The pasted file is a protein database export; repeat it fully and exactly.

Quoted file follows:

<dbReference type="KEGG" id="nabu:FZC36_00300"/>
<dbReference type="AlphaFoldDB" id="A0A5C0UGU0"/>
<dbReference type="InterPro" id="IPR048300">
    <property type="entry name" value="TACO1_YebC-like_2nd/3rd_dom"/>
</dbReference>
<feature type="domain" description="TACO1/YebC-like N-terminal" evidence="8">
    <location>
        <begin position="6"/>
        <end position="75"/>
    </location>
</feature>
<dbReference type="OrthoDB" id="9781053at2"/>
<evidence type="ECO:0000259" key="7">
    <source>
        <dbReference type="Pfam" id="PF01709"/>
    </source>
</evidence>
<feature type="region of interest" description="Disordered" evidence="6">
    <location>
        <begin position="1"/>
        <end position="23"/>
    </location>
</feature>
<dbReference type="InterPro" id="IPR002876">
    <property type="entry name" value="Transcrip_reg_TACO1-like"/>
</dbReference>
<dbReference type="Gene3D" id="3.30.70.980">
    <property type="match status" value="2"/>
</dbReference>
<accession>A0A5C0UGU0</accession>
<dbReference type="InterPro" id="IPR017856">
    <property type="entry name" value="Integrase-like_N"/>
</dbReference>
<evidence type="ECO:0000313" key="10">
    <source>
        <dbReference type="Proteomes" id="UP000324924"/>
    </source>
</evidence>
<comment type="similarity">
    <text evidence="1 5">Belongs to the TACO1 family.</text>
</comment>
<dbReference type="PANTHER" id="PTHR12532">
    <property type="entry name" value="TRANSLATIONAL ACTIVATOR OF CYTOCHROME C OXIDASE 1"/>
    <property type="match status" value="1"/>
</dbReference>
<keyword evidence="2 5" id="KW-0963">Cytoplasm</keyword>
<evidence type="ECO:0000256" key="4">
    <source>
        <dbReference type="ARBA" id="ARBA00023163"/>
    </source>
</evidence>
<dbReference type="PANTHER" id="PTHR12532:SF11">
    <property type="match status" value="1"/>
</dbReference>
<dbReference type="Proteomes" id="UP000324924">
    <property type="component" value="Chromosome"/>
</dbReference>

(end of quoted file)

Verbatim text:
<dbReference type="KEGG" id="nabu:FZC36_00300"/>
<dbReference type="AlphaFoldDB" id="A0A5C0UGU0"/>
<dbReference type="InterPro" id="IPR048300">
    <property type="entry name" value="TACO1_YebC-like_2nd/3rd_dom"/>
</dbReference>
<feature type="domain" description="TACO1/YebC-like N-terminal" evidence="8">
    <location>
        <begin position="6"/>
        <end position="75"/>
    </location>
</feature>
<dbReference type="OrthoDB" id="9781053at2"/>
<evidence type="ECO:0000259" key="7">
    <source>
        <dbReference type="Pfam" id="PF01709"/>
    </source>
</evidence>
<feature type="region of interest" description="Disordered" evidence="6">
    <location>
        <begin position="1"/>
        <end position="23"/>
    </location>
</feature>
<dbReference type="InterPro" id="IPR002876">
    <property type="entry name" value="Transcrip_reg_TACO1-like"/>
</dbReference>
<dbReference type="Gene3D" id="3.30.70.980">
    <property type="match status" value="2"/>
</dbReference>
<accession>A0A5C0UGU0</accession>
<dbReference type="InterPro" id="IPR017856">
    <property type="entry name" value="Integrase-like_N"/>
</dbReference>
<evidence type="ECO:0000313" key="10">
    <source>
        <dbReference type="Proteomes" id="UP000324924"/>
    </source>
</evidence>
<comment type="similarity">
    <text evidence="1 5">Belongs to the TACO1 family.</text>
</comment>
<dbReference type="PANTHER" id="PTHR12532">
    <property type="entry name" value="TRANSLATIONAL ACTIVATOR OF CYTOCHROME C OXIDASE 1"/>
    <property type="match status" value="1"/>
</dbReference>
<keyword evidence="2 5" id="KW-0963">Cytoplasm</keyword>
<evidence type="ECO:0000256" key="4">
    <source>
        <dbReference type="ARBA" id="ARBA00023163"/>
    </source>
</evidence>
<dbReference type="PANTHER" id="PTHR12532:SF11">
    <property type="match status" value="1"/>
</dbReference>
<dbReference type="Proteomes" id="UP000324924">
    <property type="component" value="Chromosome"/>
</dbReference>